Opening Statement to the Standing Committee on Health
Health Canada—Regulation of Medical Devices
29 April 2004
Sheila Fraser, FCA
Auditor General of Canada
Madam Chair, thank you for the opportunity to discuss the results of our audit of Health Canada's Medical Devices Program, Chapter 2 in the March 2004 Report. With me today is Linda Anglin, the Director responsible for this audit.
The federal government, as federal regulator, has a legislated responsibility that is outlined in the Food and Drugs Act to protect the health and safety of Canadians. Protecting Canadians from risks related to medical devices is the responsibility of Health Canada under the Act and the Medical Devices Regulations.
The goal of Health Canada's Medical Devices Program is to ensure that medical devices available in Canada are safe, effective, and of high quality. Health Canada has developed a regulatory framework to assess the safety and effectiveness of medical devices through a balance of quality system requirements, pre-market activities, and post-market activities.
Medical devices play an important role in the delivery of health care. They include diverse products such as surgical masks, blood test kits, diagnostic imaging equipment, joint implants, and heart valves. Modern health care relies more and more on these devices to diagnose, treat, mitigate, and prevent diseases and certain medical conditions. Canadians spend $5 billion on medical devices annually.
Our audit examined how the department manages the risks and benefits related to medical devices, whether it identifies weaknesses in the Program and takes action to address them, and measures and reports the results achieved by the Medical Devices Program.
In conducting our audit, we reviewed the 1992 report issued by the Medical Devices Review Committee and the Development Plan for an Improved Medical Devices Regulatory Program prepared by Health Canada in response to that report. We also reviewed documents from consultations with stakeholders that took place before the introduction of the Medical Devices Regulations. We examined Health Canada's activities to carry out its responsibilities. We made comparisons with the medical devices programs in the United States and the United Kingdom and Health Canada's Drug Program. Finally, we considered the impact of the Medical Devices Program's human and financial resources on Health Canada's ability to adequately carry out its responsibilities.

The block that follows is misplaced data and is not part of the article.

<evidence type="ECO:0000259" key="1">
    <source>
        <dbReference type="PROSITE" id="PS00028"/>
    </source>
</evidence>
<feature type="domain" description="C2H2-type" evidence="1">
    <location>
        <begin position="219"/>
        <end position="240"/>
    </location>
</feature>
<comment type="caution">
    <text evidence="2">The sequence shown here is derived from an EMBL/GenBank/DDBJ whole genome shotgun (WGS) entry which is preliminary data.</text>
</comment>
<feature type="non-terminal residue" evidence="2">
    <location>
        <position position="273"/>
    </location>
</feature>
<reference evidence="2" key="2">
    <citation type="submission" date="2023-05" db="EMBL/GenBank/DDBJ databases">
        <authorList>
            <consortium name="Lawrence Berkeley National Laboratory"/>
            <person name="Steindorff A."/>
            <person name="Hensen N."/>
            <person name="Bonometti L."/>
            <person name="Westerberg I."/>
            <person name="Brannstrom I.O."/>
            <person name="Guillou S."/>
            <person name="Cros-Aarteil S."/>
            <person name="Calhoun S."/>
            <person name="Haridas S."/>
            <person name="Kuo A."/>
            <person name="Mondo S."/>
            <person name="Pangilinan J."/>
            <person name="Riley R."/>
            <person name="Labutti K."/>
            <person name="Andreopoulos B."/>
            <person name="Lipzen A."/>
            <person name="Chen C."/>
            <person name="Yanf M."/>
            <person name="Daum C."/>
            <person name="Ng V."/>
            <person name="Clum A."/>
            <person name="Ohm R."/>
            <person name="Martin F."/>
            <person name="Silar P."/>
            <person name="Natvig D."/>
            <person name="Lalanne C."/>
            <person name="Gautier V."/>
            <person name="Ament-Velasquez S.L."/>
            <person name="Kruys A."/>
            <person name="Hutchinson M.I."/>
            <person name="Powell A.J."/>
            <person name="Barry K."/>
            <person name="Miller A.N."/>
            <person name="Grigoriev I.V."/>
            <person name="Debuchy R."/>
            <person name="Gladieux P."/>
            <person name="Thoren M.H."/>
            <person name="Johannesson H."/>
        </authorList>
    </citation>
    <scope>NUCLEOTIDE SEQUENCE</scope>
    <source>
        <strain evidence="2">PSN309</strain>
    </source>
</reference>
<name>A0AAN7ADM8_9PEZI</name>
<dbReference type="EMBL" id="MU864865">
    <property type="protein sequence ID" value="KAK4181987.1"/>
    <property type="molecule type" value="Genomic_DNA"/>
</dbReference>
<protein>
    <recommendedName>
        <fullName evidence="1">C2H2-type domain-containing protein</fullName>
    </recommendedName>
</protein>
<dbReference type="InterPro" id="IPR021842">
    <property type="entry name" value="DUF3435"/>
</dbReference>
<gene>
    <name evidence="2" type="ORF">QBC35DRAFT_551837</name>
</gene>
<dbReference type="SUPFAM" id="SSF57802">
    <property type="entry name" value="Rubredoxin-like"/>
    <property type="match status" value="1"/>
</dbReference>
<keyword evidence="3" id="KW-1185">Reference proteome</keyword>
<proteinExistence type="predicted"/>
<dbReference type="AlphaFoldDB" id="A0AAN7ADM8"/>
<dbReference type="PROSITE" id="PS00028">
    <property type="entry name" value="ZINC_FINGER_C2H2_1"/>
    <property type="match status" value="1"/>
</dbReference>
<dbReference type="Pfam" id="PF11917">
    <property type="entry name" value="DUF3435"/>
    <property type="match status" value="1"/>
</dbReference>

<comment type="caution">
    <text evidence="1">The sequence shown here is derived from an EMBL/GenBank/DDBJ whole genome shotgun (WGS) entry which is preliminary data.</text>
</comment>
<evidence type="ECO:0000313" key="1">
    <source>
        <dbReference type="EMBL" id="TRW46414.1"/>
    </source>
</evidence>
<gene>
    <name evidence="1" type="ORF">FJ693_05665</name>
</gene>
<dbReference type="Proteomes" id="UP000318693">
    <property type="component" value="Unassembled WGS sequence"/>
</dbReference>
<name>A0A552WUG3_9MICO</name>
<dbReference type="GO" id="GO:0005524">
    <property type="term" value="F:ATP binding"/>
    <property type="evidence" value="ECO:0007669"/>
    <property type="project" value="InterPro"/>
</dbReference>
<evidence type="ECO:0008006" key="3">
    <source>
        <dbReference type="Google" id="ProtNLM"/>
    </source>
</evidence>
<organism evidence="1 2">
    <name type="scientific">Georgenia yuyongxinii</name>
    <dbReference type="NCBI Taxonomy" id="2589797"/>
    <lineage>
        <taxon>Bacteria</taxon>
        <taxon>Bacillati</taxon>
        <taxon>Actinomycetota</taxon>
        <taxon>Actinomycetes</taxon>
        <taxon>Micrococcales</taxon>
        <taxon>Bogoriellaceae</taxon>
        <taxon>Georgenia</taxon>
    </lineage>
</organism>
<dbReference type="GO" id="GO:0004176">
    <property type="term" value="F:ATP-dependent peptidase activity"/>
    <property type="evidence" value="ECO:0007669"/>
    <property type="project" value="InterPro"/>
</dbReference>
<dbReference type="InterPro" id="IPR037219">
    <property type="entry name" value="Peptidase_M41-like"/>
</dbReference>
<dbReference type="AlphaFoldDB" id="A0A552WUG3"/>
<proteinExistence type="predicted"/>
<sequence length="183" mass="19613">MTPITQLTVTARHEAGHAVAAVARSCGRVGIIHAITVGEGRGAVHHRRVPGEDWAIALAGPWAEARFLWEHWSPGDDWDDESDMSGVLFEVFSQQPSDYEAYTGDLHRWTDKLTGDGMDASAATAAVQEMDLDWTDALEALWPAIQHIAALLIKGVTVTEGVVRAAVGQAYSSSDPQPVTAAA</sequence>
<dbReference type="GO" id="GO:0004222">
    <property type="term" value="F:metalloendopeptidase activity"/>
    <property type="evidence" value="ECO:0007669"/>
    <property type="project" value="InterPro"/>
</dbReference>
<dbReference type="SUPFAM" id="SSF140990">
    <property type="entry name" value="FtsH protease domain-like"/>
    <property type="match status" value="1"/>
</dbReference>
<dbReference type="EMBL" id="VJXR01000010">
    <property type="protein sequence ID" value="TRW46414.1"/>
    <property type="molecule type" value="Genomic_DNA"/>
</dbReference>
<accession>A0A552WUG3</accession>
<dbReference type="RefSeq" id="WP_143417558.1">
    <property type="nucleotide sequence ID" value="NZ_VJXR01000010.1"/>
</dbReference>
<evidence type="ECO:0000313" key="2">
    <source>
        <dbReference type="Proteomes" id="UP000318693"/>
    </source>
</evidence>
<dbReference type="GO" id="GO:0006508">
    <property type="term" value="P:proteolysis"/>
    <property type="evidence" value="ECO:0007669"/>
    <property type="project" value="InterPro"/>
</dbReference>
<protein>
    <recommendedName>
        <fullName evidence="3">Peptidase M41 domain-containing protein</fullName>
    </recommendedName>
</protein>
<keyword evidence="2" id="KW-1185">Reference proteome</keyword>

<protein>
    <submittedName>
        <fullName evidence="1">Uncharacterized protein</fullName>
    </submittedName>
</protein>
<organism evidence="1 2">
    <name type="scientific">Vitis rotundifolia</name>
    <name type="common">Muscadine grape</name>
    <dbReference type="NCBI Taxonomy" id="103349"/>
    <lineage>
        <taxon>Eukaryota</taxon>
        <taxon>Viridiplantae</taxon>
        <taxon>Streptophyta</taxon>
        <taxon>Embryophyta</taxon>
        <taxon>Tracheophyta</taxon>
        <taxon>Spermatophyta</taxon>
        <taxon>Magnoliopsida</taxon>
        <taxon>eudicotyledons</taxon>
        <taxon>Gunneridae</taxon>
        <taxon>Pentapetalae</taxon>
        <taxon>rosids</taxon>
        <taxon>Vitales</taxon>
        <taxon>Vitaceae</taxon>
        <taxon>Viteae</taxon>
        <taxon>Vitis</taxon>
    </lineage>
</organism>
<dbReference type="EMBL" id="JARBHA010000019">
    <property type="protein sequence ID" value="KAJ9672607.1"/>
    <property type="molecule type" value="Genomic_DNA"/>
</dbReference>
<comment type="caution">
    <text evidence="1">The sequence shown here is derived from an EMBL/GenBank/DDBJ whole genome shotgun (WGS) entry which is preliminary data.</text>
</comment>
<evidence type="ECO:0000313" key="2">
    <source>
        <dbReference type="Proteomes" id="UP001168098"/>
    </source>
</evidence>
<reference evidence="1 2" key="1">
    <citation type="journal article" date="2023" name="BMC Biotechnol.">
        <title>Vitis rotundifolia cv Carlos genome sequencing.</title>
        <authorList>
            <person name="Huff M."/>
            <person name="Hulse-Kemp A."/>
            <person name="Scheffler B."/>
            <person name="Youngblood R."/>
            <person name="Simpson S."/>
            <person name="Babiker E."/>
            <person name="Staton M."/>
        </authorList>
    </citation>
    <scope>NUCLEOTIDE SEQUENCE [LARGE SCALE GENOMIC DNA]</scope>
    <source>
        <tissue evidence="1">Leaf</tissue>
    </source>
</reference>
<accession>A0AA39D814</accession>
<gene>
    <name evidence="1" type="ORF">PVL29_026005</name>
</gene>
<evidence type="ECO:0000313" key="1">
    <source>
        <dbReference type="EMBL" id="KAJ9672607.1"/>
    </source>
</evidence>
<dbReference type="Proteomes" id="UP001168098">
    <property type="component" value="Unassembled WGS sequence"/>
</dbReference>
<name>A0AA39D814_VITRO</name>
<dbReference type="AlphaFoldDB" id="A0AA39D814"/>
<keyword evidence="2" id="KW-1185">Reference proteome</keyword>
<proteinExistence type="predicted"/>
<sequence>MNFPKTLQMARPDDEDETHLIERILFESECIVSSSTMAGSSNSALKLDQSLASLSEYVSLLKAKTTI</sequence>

While Health Canada has made progress in important aspects of managing risks related to medical devices before they are authorized for sale, we concluded that it needs to better monitor the continued safety of medical devices once they are in use. We found that as a result of gaps in its Medical Devices Program, the Department does not have a comprehensive program to protect the health and safety of Canadians from risks related to medical devices, even though it committed to such a program over a decade ago. Its failure to deliver such a program compromises Health Canada's ability to protect health and safety, which could translate into a growing risk—risk of injury and liability.
More specifically, our audit found that Health Canada requires a more proactive inspection program once products are on the market to verify compliance with the Medical Devices Regulations. It needs a better approach to managing risks related to the sale of unlicensed medical devices.
Health Canada also needs to improve its post-market surveillance system to provide timely, accurate, and complete information about adverse events after devices are in use and once safety concerns are identified, they must be better communicated to those who need this information.
Further, the Department needs to address the risks posed by the reuse of single-use medical devices.
Health Canada also needs to ensure that Canadians have timely access to all available medical devices. While it is important that Health Canada take the necessary time to properly evaluate a device for safety and therapeutic effectiveness, delays in authorizing licences deny Canadians timely access. As such, Health Canada needs to ensure that devices are authorized within the performance targets. The Department also needs to consider activities that would allow it to benefit from international regulatory co-operation.
Although Health Canada has been aware of the gaps and weaknesses in its Medical Devices Program for some time, it has made limited effort to address them. Limited financial and human resources and limited progress in advancing international regulatory co-operation prevent the Department from addressing these gaps and weaknesses. This, in turn, prevents it from delivering the Medical Devices Program as it is designed.
While elements of the Program are acceptable, significant shortfalls indicate that the current Medical Devices Program is not sustainable over the long term. It is expected that medical devices will become increasingly complex and that the medical devices industry will grow in size and importance. Gaps and weaknesses that exist raise concerns about how Health Canada will manage the Program in the future.
As a result, we recommended that Health Canada make a choice: either provide adequate human and financial resources to deliver the Program as designed, or redesign the Program and the Medical Devices Regulations to manage risks in a way that calls for fewer resources.
Madam Chair, I am pleased to report that the Department has accepted all of our recommendations. The Committee may wish to ask the Department about the specific actions it intends to take to address our recommendations as well as timelines for implementation. I encourage your committee to review Health Canada's progress by requesting regular updates from the Department and following up on any remaining gaps and weaknesses.
This concludes my opening statement. We would be pleased to answer any questions.